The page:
Responsible Investment and sustainable growth are amongst the hottest topics in the financial world. The European Commission has placed itself in front of this agenda with the launch of their ‘Action Plan for Financing Sustainable Growth’. The first EU regulation is already adopted, yet financial market participants are only at the beginning of this regulatory movement with sustainability as the focal point. Follow the first blog about the importance of ESG and sustainability in the capital market.
By Lotte Mollerup, Managing Partner & Sebastian Olguin Sørensen, Consultant | The 2nd of July 2019
The communication from the Commission is clear: the long-term competitiveness of the EU depends on sustainability and the transition to a low-carbon, more resource-efficient and circular economy. In several areas, the EU has already committed itself to contributing to this effort.
In November 2018, the European Commission adopted a long-term strategic vision for a climate-neutral economy by the end of 2050. This initiative, among others, is in line with broad international agreements such as the Paris Agreement and UN’s 17 Global Sustainable Development Goals.
However, the Commission estimates that further investments of between € 175-290 billion a year are still lacking in Europe, in order to achieve the goal of becoming climate neutral by 2050. To close this gap, ESG integration and sustainable investment have become the focal point of the financial sector.
The EU Action Plan
On the 8th of March 2018, the European Commission presented their 10-point action plan, that aims to identify the obligations of institutional investors and asset managers, and to include the financial sector in the sustainable transformation to a larger extent. The action plan is developed on the basis of recommendations from a High-Level Expert Group, following the desire to set up a European Capital Markets Union (CMU) and the adoption of the Paris Agreement and the UN’s 17 Global Sustainable Development Goals.
In short, the action plan has three main objectives:
- Reorienting capital flows towards a more sustainable economy;
- Mainstreaming sustainability in risk management; and
- Fostering transparency and long-termism.
1. Reorienting capital flows towards a more sustainable economy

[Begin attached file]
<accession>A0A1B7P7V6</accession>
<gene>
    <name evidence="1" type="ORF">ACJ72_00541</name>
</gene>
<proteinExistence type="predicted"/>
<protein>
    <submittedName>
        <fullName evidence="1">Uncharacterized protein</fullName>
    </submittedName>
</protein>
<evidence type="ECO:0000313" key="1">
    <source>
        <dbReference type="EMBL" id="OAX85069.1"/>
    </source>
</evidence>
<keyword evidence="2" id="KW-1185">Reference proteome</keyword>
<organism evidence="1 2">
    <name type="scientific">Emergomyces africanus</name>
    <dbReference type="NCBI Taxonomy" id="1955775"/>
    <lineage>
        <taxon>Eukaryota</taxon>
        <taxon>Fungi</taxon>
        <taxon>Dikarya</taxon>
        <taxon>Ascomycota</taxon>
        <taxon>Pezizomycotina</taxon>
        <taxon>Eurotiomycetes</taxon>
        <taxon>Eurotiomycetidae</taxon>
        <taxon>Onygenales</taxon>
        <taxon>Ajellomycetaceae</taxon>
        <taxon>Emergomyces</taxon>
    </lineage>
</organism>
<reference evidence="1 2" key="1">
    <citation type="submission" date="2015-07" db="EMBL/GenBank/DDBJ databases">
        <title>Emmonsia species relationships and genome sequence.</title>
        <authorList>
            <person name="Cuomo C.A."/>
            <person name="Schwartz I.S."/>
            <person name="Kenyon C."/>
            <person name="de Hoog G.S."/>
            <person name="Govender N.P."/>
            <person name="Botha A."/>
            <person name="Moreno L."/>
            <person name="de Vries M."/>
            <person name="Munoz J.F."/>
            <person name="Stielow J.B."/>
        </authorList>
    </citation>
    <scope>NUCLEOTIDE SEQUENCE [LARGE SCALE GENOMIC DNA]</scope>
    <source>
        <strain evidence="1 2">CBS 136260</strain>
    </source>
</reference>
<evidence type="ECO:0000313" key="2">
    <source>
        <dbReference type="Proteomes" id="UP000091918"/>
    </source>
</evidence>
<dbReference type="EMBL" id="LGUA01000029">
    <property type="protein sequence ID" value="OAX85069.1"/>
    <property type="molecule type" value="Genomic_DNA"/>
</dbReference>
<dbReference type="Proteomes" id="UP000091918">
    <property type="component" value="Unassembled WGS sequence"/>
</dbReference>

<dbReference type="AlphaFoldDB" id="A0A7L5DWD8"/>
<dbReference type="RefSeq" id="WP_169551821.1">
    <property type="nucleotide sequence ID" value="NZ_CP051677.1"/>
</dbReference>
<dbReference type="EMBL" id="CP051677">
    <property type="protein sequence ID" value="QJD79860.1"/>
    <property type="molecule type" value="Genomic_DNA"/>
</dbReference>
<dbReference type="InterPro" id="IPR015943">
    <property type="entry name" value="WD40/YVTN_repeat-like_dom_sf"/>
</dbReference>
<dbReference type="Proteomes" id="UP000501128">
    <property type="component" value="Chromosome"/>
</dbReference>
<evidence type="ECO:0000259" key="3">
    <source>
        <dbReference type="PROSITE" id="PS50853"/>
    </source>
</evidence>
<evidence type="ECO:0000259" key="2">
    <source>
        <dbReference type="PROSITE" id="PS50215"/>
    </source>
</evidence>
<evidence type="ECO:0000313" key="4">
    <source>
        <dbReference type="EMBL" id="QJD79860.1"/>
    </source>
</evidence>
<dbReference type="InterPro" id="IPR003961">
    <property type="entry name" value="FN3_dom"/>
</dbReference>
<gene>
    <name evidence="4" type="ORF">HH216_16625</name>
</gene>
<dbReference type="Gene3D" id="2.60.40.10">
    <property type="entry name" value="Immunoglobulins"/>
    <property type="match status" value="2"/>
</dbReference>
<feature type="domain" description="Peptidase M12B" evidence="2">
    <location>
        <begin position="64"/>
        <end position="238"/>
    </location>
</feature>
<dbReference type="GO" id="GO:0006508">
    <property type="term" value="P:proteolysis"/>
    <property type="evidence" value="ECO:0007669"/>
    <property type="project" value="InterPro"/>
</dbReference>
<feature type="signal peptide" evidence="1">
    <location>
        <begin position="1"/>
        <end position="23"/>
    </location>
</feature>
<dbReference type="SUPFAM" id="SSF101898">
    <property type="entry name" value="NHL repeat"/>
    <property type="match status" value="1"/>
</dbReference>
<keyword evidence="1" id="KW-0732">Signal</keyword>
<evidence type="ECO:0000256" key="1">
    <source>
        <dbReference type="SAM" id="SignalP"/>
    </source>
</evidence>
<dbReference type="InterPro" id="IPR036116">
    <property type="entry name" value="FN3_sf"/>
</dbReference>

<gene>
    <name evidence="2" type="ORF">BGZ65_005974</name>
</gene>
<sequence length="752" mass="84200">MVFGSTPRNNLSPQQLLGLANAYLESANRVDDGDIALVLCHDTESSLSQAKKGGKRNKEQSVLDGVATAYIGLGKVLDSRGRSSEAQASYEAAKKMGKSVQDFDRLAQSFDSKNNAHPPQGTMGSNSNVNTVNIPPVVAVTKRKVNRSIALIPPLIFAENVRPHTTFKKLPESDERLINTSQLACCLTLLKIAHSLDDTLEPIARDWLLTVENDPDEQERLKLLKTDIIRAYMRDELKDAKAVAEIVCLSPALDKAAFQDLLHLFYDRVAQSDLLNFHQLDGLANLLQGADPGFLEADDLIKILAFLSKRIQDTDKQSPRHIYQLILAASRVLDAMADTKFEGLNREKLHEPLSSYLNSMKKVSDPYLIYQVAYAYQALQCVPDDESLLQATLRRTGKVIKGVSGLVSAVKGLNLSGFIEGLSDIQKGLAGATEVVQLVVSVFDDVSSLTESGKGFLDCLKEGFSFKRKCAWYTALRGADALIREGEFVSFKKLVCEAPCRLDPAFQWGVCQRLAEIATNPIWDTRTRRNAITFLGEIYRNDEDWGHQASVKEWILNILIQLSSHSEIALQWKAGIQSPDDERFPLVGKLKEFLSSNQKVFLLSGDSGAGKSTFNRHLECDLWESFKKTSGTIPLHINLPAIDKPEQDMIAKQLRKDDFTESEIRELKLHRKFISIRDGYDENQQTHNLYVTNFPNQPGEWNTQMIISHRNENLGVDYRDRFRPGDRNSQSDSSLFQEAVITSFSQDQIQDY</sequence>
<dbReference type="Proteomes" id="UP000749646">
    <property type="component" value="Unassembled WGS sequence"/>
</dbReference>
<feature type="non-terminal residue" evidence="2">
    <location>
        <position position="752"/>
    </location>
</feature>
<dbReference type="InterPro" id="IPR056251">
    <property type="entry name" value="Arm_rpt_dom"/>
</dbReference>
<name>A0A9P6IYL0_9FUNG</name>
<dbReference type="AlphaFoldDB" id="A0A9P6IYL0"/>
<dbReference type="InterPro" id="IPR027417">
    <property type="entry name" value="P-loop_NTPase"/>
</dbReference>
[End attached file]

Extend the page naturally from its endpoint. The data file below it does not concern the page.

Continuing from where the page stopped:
The EU has committed itself to supporting an environmentally and socially sustainable economic system, including: through concrete climate and energy targets, and by allocating at least 20% of its budget to climate-relevant areas. Nonetheless, it is clear that the current level of investments is not enough to support such a sustainable economy – in other words, there are not enough capital flows that go in the direction towards a sustainable economy. This is due, among other things, to the lack of clarity among investors and private customers in relation to standards and concepts. The EU lacks a common definition – or taxonomy, if one wishes – of sustainability, which helps prevents sustainable financing.
2. Mainstreaming sustainability in risk management
Financial market participants today no not necessarily take due account of environmental and climate risks. The EU refers to the destabilizing consequences of environmental and social risks on the EU economy and financial system. Among other things, the EU refers to the fact that up to 50% of the risk exposure of euro area banks is directly or indirectly linked to climate change risks. To bolster the business models adequately to address environmental issues, the EU will encourage financial market participants to integrate sustainability into risk management.
3. Fostering transparency and long-termism
The EU describes a financial system that historically has faced challenges with incentives, general market pressure and corporate cultures that have caused a disproportionate focus on short-term performance in financial and economic decision-making. To address this, the Commission is planning greater emphasis on transparency of market participants’ activities, which applies to both the investor and the issuers (e.g. in the case of business reporting). The EU therefore wants to reduce the pressure to create short-term performance by increasing the incentive for long-termism.
The 10 points of the Action Plan
Based on these three main areas, the European Commission has with somewhat near historic speed developed 10 concrete actions points to support the transition. The 10 action points, which were presented back in March 2018, are listed below:
- Establishing an EU classification system for sustainable activities
- Creating standards and labels for green financial products
- Fostering investment in sustainable projects
- Incorporating sustainability when providing financial advice
- Developing sustainability benchmarks
- Better integrating sustainability in ratings and market research
- Clarifying institutional investors’ and asset managers’ duties
- Incorporating sustainability in prudential requirements
- Strengthening sustainability disclosure and accounting rule-making